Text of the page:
We will develop biologically plausible neural network models based on brain architecture that solve cognitive tasks performed in the laboratory.
Inspired by brain architecture, the machine learning community has recently developed various memory-augmented neural networks, that enable symbol and data manipulation tasks that are difficult with standard neural network approaches, see especially from Google Deepmind (NTM, DNC, one-shot learner).
At the same time, models based closely on brain architecture, that perform experimentally-studied tasks, have existed for a while in the neuroscience community, notably from the labs of Eliasmith (SPAWN), O'Reilly (PBWM-LEABRA-Emergent), Alexander+Brown (HER), Roelfsema (AuGMEnT), Hawkins (HTM), and others (Heeger et al 2017, ...). How these models compare to each other on standard tasks is unclear. Further, biological plausibility of these models is quite variable.
From the neuroscience perspective, we want to figure out how the brain performs cognitive tasks, by synthesizing current models and tasks, constrained by known architecture and learning rules. From the machine learning perspective, we will explore whether brain-inspired architecture(s) can improve artificial intelligence (cf. copying bird flight didn't help build airplanes, but copying neurons helped machine learning).
As part of this project, we introduced an extension of AuGMEnT, called hybrid AuGMEnT, that incorporates multiple timescales of memory dynamics, enabling it to solve tasks like 12AX which the original AuGMEnT could not. See our article:
Multi-timescale memory dynamics extend task repertoire in a reinforcement learning network with attention-gated memory
Marco Martinolli, Wulfram Gerstner, Aditya Gilra
Front. Comput. Neurosci. 2018 | doi: 10.3389/fncom.2018.00050
Code for this article is available at https://github.com/martin592/hybrid_AuGMEnT.
We utilize a modular architecture to:
- Specify the model such that we can 'plug and play' different modules -- controller, differentiable memories (multiple can be used at the same time). We should be able to interface both the abstract 'neurons' (LSTM, GRU, McCullough-Pitts, ReLU, ...) but also more biological spiking neurons.
- Specify Reinforcement Learning or other tasks -- 1-2AX, Raven progressive matrices, BABI tasks...
Currently, we have HER, AuGMEnT, and LSTM implementations that can be run on these tasks:
'5':'sequence prediction task',
'7':'repeat copy task'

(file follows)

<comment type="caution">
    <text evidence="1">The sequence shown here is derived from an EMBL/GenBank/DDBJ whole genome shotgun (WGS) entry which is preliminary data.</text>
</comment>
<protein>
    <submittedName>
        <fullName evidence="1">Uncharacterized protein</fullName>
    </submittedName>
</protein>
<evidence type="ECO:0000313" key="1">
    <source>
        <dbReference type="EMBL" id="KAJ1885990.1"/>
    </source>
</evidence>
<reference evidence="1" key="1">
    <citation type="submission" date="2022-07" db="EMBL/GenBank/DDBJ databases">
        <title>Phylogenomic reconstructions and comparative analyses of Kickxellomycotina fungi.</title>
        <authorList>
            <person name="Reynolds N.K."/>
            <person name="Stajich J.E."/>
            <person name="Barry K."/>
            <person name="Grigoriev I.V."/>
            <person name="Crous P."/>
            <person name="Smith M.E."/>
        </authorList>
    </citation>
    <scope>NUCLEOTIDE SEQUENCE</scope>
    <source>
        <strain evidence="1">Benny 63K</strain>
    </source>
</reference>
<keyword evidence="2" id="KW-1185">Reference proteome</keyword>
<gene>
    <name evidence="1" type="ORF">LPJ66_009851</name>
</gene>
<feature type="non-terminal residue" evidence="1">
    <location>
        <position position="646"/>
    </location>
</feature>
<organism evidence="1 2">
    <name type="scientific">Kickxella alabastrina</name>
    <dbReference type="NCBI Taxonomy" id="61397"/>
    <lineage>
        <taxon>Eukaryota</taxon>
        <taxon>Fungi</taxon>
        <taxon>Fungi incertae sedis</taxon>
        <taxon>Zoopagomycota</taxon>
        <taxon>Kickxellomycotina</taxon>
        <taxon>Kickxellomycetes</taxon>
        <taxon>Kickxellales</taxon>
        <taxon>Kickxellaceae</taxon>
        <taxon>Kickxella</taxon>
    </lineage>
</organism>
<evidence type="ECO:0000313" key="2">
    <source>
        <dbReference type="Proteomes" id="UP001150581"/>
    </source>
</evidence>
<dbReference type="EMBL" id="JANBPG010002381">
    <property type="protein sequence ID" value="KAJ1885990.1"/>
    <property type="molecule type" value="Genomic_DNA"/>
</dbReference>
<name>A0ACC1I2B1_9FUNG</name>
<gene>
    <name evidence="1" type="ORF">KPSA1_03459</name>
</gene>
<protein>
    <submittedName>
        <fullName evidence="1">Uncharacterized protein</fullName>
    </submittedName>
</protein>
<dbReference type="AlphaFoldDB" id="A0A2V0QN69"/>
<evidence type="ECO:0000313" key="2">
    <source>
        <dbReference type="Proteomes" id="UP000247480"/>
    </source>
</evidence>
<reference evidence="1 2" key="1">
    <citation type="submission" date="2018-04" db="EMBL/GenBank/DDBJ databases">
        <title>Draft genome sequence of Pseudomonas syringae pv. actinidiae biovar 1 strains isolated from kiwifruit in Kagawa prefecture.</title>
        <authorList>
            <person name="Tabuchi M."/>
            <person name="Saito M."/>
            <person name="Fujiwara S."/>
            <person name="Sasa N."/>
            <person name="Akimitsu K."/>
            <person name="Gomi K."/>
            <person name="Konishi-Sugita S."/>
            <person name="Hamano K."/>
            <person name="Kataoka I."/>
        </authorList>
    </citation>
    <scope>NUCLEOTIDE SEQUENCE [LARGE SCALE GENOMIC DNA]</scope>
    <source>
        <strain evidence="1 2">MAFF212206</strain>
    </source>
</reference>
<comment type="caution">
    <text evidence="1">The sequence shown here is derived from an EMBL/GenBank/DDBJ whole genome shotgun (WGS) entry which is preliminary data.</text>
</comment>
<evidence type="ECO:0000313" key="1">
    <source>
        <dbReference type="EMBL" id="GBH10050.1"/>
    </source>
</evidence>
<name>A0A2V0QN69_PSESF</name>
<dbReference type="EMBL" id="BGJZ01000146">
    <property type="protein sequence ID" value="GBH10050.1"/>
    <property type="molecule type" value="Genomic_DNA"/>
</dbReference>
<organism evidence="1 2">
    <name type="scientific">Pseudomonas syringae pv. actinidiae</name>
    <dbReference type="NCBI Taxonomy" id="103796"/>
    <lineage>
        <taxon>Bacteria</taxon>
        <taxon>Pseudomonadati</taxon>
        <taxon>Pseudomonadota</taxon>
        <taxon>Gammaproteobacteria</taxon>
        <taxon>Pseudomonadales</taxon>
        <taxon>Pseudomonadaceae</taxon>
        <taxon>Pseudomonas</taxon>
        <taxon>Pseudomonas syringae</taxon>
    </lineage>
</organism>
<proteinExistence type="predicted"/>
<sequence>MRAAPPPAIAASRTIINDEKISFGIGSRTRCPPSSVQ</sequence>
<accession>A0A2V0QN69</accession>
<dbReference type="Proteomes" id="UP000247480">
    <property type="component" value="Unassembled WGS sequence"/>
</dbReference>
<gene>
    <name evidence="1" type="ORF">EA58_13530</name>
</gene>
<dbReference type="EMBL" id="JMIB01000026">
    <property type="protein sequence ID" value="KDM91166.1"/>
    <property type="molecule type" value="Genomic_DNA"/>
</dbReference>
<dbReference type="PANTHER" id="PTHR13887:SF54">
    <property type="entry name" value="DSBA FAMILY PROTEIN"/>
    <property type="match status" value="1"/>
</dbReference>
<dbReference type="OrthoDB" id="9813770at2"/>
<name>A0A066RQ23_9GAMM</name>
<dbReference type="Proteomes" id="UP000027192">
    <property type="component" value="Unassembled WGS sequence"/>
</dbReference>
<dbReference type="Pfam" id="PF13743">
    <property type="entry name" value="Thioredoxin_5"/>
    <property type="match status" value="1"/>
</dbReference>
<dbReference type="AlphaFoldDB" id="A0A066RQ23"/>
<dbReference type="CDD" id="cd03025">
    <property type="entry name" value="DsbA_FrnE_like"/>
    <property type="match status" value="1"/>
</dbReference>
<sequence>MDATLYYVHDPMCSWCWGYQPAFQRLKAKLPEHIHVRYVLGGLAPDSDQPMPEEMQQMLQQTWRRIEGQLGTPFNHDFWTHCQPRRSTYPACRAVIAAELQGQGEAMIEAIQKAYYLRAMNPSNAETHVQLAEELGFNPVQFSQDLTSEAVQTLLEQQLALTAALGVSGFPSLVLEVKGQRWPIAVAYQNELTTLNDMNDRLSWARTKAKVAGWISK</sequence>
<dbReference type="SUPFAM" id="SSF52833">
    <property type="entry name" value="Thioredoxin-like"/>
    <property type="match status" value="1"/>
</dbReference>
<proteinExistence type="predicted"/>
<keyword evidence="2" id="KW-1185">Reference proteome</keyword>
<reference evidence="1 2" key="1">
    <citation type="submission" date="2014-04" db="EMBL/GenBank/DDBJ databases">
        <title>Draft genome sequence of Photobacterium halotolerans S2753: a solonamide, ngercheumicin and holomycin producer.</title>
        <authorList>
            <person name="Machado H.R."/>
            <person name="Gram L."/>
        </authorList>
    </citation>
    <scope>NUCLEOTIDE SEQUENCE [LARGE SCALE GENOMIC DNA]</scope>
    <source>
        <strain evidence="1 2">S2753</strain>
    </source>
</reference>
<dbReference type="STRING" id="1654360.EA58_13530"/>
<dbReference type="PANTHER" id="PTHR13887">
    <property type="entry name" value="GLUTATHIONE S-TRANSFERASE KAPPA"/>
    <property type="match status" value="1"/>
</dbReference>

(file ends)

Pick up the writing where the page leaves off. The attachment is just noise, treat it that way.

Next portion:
using the script interface.py . We also cloned and modified the official DNC implementation (see README in DNC_analysis folder). We also replicated the One-shot NTM on the onmiglot task (also in DNC_analysis folder).
We will also explore different memory interfacing schemes like content or list-based as in the DNC, or Plate's/Eliasmith's Holographic Reduced Representations/Semantic Pointer Architecture, address-value augmentation, etc.
A larger goal will be to see if the synthesized 'network' can build models of the 'world' which generalize across tasks.
Aditya initiated and supervises the project, with reviews of ideas and architectures and pointers to synthesize them.
Marco implemented the Hierarchical Error Representation (HER) model by Alexander and Brown (2015, 2016), incorporating hierarchical predictive coding and gated working memory structures, and the AuGMEnT model by Rombouts, Bohte and Roelfsema (2015), as well as the relevant tasks Saccade-AntiSaccade, 12AX, and sequence prediction tasks. See the extention of AuGMEnT, hybrid AuGMEnT, developed by him as part of this project.
Vineet developed a common API for models and tasks as well as implemented some tasks. He also tested various parts of the memory architectures of DNC and NTM whose code has been incorporated from their official repositories. See his one shot learning implementation, an offshoot of this project.
Overview of architectures (work in progress)
[Brief survey of toolkits] (https://github.com/adityagilra/archibrain/wiki/Machine-Learning-library-comparisons-for-testing-brain-architectures). We have chosen Keras as a primary toolkit. We will follow an agile software development process, and frequently re-factor code (might even change the framework).